In order to minimize power consumption in a computer or other electronic system, it is often desirable to have the ability to switch off the power to certain components when the system is idle for extended periods of time. A conventional power management circuit monitors a keyboard, mouse and other system elements for signs of activity, and shuts down a main system VCC power supply if no activity is detected for a predetermined time period. This places the system in a standby or "sleep" mode of operation. A low-current standby or trickle VTR power supply is typically provided to supply power to standby logic circuitry which causes the system to exit sleep mode in response to a wake-up event such as a keyboard entry or mouse click. This standby logic circuitry may be required to operate with near zero current, on the order of 10 μA or less, when the system is in the sleep mode of operation. The system also typically includes a low-current lithium battery back-up power supply which provides power to system timekeeping circuitry such that date and time information is not lost in the event that both the VCC and VTR supplies are shut down. This situation may arise in a desktop computer as a result of failure or disconnection of a line power source, or in a portable computer as a result of complete discharge of a primary battery power source.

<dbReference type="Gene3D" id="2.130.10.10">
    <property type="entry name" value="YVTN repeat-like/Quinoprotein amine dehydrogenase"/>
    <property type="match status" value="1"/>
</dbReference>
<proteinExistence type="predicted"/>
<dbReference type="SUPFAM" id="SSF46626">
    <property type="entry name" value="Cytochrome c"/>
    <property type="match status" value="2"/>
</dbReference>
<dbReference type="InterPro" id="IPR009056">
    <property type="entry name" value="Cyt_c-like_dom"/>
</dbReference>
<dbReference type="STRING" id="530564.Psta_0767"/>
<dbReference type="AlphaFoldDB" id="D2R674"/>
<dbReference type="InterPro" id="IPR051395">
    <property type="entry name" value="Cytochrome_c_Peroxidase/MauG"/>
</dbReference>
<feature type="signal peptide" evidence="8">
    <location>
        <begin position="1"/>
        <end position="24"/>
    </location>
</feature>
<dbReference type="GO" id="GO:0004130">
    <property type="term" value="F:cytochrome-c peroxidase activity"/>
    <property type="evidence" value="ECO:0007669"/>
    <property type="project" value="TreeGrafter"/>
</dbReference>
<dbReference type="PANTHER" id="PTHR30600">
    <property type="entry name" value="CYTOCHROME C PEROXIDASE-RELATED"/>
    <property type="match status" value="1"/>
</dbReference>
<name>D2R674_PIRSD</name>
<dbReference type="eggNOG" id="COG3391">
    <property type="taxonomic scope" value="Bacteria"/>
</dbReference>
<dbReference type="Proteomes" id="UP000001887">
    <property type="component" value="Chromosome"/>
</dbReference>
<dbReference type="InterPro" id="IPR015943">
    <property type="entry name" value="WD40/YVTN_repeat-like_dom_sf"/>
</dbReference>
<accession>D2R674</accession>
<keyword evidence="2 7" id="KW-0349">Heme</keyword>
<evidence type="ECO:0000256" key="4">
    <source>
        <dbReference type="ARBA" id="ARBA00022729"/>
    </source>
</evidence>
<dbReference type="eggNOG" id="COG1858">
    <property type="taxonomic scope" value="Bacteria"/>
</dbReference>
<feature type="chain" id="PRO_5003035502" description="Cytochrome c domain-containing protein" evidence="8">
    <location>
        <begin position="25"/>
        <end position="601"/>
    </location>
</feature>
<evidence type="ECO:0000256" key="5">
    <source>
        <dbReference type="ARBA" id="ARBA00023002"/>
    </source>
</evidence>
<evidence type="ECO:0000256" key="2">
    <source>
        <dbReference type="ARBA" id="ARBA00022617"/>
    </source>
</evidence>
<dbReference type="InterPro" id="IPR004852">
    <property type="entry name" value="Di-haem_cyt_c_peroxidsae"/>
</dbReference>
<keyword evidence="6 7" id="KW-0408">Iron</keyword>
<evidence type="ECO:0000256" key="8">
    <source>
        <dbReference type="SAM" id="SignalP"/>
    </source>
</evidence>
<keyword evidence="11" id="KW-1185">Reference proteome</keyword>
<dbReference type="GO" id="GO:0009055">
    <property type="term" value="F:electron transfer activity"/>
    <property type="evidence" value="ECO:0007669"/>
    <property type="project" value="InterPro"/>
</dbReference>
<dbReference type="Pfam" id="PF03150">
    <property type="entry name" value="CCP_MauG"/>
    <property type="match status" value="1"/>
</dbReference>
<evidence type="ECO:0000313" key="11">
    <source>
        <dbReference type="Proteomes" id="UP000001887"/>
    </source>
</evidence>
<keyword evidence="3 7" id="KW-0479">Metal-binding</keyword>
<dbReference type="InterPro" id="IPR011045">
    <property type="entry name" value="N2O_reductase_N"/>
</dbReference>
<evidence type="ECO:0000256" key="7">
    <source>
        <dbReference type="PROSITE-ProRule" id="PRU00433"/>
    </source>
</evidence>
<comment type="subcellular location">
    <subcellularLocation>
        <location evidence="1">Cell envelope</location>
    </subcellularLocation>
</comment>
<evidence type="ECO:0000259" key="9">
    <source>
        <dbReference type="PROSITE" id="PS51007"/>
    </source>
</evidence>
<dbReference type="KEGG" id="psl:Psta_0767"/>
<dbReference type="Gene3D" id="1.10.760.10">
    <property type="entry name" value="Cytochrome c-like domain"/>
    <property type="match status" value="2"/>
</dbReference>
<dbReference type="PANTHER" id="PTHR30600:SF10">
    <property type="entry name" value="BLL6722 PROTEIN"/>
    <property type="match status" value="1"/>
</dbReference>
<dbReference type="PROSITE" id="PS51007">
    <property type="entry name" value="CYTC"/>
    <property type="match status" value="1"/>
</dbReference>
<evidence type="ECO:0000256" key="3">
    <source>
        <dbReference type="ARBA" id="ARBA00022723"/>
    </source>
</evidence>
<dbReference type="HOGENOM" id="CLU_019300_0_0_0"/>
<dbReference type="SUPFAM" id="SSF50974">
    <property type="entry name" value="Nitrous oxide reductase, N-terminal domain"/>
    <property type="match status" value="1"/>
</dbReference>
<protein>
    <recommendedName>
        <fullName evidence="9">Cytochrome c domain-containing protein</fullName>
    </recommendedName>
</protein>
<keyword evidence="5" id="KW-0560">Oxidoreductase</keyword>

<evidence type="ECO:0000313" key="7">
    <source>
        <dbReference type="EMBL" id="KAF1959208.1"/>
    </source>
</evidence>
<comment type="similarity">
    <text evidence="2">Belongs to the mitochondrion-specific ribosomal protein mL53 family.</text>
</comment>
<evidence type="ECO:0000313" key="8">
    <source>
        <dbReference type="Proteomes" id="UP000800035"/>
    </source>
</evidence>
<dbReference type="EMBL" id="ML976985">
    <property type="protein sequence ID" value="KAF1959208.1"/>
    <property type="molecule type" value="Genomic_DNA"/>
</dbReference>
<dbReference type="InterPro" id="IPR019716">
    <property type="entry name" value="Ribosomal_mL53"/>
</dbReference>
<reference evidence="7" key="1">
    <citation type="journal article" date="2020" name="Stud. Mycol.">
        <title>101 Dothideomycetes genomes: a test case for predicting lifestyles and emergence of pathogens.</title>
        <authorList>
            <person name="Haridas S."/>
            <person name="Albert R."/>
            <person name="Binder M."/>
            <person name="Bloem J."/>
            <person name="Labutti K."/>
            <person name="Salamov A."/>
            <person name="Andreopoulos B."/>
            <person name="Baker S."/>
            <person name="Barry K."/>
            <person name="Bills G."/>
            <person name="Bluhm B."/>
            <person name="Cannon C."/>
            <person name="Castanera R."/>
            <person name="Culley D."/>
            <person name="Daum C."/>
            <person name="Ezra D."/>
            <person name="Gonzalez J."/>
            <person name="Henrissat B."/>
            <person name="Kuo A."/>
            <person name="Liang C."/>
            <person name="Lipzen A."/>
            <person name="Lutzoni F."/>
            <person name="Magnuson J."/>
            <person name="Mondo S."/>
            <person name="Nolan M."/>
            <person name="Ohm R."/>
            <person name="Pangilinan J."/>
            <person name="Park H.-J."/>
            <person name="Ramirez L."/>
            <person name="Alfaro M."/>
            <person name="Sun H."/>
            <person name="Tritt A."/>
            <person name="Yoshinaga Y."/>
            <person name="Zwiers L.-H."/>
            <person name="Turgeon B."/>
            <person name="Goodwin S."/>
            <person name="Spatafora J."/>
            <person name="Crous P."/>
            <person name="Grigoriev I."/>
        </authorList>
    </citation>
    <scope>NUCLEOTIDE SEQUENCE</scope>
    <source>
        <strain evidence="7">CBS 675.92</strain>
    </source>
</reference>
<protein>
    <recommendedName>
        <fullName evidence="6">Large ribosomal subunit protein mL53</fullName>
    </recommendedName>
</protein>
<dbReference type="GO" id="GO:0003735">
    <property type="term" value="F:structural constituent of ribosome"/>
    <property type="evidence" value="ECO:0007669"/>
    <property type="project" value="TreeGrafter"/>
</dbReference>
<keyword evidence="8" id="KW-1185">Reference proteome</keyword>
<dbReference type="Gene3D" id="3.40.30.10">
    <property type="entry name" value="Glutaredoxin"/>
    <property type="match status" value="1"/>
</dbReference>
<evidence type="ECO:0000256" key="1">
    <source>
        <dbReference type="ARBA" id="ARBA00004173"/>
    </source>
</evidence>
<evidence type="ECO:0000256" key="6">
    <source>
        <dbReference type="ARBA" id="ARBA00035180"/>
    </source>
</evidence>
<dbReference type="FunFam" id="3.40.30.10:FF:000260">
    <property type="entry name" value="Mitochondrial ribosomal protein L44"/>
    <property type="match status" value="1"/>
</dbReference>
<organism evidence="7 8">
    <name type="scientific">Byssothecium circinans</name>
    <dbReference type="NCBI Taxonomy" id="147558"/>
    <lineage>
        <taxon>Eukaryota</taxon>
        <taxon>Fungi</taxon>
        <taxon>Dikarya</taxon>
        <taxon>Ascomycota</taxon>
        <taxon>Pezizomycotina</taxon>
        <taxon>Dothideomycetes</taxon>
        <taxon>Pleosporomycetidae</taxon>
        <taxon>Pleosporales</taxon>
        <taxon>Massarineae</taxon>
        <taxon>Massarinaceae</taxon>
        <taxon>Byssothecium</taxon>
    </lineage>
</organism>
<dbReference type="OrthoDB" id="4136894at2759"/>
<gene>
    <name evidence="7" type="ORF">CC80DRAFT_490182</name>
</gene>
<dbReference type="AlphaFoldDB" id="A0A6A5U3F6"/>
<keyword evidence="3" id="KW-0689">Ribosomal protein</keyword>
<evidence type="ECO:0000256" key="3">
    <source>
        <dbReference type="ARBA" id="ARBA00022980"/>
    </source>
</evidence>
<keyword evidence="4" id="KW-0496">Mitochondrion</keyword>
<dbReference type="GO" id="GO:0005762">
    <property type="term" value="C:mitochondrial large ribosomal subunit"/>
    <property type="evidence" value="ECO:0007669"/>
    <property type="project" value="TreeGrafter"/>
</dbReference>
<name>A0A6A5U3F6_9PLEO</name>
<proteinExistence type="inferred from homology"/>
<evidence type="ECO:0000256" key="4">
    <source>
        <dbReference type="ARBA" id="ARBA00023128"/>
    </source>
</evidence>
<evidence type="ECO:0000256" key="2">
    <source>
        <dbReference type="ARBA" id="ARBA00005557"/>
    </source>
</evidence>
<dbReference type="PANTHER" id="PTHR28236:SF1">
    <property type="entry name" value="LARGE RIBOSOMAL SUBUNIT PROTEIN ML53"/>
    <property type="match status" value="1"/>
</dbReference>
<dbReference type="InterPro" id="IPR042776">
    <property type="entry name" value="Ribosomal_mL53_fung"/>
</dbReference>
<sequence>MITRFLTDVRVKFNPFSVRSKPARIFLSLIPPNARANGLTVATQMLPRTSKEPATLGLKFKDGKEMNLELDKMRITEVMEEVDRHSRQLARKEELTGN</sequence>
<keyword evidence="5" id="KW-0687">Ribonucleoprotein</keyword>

Multifunction controllers have been utilized to provide power management functions in computers and other systems. A typical multifunction controller may include several independent controllers, such as a floppy disk controller, one or more serial port controllers, a parallel port controller, and a keyboard/mouse interface controller, as well as other components such as an embedded microprocessor and a real time clock (RTC). The multifunction controller can readily monitor the activity of the keyboard, mouse and other system elements for activity using the independent controllers in conjunction with well-known interrupt processing techniques. The embedded microprocessor directs the operation of one or more of the controllers, while the RTC provides the above-noted timekeeping functions. A power management circuit in the multifunction controller may provide power supply switching functions, such as the above-noted turn-on and turn-off of the VCC supply in response to events triggering entry and exit of sleep mode.